In accounting, several studied Arab countries are keen to acquire the dominant Western thinking categories that justify and normalize the exerted domination, especially when it comes to globalized practices. This paper aims to challenge this assumption by examining the dynamics of globalization and its effects through new theoretical perspectives and through new empirical terrain.
It builds on the concept of “globalization from below”, which emerges from the network of individual development of daily routines, systems and practices, far from international institutions pressure. It uses social representation theory to inform the centrality of a particular social group. The study uses a survey, which was on a sample group of 214 Tunisian public accountants and uses the hierarchical evocation method and an attitudinal scale.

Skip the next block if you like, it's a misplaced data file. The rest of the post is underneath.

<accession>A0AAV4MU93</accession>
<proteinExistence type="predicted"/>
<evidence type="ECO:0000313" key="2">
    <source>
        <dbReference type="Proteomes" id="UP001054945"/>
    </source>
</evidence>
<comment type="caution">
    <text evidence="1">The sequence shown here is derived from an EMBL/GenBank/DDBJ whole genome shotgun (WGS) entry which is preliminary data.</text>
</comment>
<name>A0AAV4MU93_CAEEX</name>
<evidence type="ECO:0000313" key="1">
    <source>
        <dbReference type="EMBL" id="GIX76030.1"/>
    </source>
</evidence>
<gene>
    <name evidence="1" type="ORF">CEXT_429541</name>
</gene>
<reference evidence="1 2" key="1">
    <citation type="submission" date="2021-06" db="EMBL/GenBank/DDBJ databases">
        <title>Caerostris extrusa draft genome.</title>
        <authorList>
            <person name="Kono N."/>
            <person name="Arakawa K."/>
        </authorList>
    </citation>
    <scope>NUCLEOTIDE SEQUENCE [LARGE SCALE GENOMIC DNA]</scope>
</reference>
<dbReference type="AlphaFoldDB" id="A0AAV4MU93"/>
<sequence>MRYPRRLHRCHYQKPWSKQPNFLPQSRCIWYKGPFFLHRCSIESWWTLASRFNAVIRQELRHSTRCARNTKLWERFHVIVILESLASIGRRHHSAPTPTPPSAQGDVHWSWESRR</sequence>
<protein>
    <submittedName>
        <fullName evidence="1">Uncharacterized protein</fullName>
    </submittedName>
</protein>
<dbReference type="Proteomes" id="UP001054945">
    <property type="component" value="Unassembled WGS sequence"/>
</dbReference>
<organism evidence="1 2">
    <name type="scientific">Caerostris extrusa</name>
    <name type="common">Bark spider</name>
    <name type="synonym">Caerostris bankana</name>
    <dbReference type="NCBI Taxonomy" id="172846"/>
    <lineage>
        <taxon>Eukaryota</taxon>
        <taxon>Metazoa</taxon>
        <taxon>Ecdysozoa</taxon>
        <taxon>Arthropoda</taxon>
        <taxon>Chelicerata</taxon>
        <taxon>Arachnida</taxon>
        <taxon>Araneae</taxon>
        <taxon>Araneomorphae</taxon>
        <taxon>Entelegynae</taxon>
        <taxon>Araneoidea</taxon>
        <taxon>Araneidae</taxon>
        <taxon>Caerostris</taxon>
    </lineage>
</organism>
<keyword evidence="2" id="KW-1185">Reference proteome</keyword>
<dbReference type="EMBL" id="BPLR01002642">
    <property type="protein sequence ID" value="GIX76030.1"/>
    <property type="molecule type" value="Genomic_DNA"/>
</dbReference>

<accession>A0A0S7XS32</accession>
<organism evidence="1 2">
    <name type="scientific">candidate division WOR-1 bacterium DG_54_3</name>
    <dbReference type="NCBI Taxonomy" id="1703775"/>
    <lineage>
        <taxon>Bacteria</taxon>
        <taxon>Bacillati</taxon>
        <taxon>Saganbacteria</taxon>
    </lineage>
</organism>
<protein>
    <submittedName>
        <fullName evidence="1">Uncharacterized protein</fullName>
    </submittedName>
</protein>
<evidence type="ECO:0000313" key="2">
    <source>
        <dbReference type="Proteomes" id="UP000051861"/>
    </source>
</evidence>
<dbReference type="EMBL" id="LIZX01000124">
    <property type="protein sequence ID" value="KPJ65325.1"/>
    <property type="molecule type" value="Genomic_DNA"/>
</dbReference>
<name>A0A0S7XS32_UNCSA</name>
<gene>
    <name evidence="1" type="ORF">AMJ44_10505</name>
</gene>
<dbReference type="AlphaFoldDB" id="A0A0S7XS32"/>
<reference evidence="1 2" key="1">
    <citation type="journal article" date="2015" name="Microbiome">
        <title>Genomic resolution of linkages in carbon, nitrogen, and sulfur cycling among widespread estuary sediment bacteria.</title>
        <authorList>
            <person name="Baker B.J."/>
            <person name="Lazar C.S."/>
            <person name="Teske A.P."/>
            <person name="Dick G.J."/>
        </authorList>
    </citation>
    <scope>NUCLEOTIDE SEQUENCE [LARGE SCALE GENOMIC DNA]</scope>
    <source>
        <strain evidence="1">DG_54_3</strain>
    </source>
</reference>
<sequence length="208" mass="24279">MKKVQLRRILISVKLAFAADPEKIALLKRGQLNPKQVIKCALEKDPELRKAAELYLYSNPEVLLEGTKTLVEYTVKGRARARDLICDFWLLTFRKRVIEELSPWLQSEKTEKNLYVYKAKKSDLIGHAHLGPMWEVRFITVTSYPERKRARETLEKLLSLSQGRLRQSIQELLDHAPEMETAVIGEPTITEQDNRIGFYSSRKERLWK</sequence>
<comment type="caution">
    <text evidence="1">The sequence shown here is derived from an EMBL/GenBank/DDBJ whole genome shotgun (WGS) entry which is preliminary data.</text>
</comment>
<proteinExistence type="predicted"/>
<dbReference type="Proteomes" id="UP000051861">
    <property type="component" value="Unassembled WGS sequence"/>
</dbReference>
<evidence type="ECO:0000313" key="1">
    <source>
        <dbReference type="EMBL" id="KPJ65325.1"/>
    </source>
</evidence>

The results are twofold: first, Tunisian public accounts lack a stable and common understanding to globalization; second, there are ambivalent positive/negative attitudes towards globalization among accounting professionals.
The dynamic Tunisian context, along with the absence of a stable collective meaning to the concept of globalization among accountants, shows the complexity of such cases, vacillating between international institutions’ domination and the emergence of emancipatory accounting practices inspired by and developed for local socioeconomic entities, if supported by specific factors.
Khlif, W., El Omari, S. and Hammami, H. (2019), "Challenging the meaning of globalisation in Tunisian context: Social representation for public accountants", Society and Business Review, Vol. 14 No. 4, pp. 320-337. https://doi.org/10.1108/SBR-12-2018-0147
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